History of the Hockey Stick
Let’s take a look at how the hockey stick has changed over the years…
The hockey stick came to be in the middle decades of the 1800's in Nova Scotia. The stick was made from the horn beam tree, which was known for its very strong wood. Other trees, such as the yellow birch, were used soon afterward.
These early hockey sticks looked like modern field hockey sticks. They had straight hands, but the blade was much shorter than the sticks used today.
The early 1900's saw the advent of the two-art hockey stick. Rather than using a single piece of wood, companies began gluing two pieces of wood, which allowed them to have more control over the shape of the blade. Not long afterward, three-piece sticks were introduced.
In the 1930's and 40's, pro teams started demanding very specific hockey stick styles to suit their needs. For example, legendary Maple Leafs owner Conn Smythe made sure that his whole team got heavier sticks since they seemed to last a bit longer.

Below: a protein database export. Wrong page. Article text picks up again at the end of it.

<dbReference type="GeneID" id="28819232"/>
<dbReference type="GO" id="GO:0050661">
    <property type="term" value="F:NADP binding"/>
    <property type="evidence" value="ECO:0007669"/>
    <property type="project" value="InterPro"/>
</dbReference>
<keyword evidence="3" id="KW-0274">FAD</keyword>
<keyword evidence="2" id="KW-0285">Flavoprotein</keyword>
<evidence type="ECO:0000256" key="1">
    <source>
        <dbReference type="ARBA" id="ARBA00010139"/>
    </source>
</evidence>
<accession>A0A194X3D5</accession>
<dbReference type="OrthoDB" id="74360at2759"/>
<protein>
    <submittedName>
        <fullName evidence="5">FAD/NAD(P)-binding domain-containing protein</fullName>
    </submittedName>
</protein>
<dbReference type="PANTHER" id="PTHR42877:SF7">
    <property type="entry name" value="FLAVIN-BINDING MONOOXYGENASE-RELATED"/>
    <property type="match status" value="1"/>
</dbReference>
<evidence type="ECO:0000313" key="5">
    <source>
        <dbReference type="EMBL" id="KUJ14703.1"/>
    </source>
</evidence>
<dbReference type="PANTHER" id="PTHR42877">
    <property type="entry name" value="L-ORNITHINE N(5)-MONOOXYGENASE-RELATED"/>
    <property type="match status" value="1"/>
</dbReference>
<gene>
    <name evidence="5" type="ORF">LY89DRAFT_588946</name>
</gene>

Around here is when companies began using fiberglass on hockey sticks. The fiberglass allowed the companies to use cheaper, lighter woods since it made them last longer.
In the 1960's, companies and players began to experiment with curved blades. They realized that the curve allowed players to shoot and pass with more accuracy.
Late 1900,s and Today
Hockey legend Wayne Gretzky is to thank for the huge increase in popularity of different hockey stick models. He single-handedly popularized the aluminum stick, which dominated the market in the 1990,s. The aluminum hockey stick gave players an extremely strong stick that happened to also be extremely light when compared to other stick styles.
Today, composite hockey sticks rule the market for local pickup hockey games in the GTA, from house league to rep to OHL and up to the PRO level in the NHL. The blades and shafts can be made of a mix of wood, aluminum, carbon fiber, or even Kevlar. This allows companies to develop unique hockey sticks even though most of them are made up of similar materials.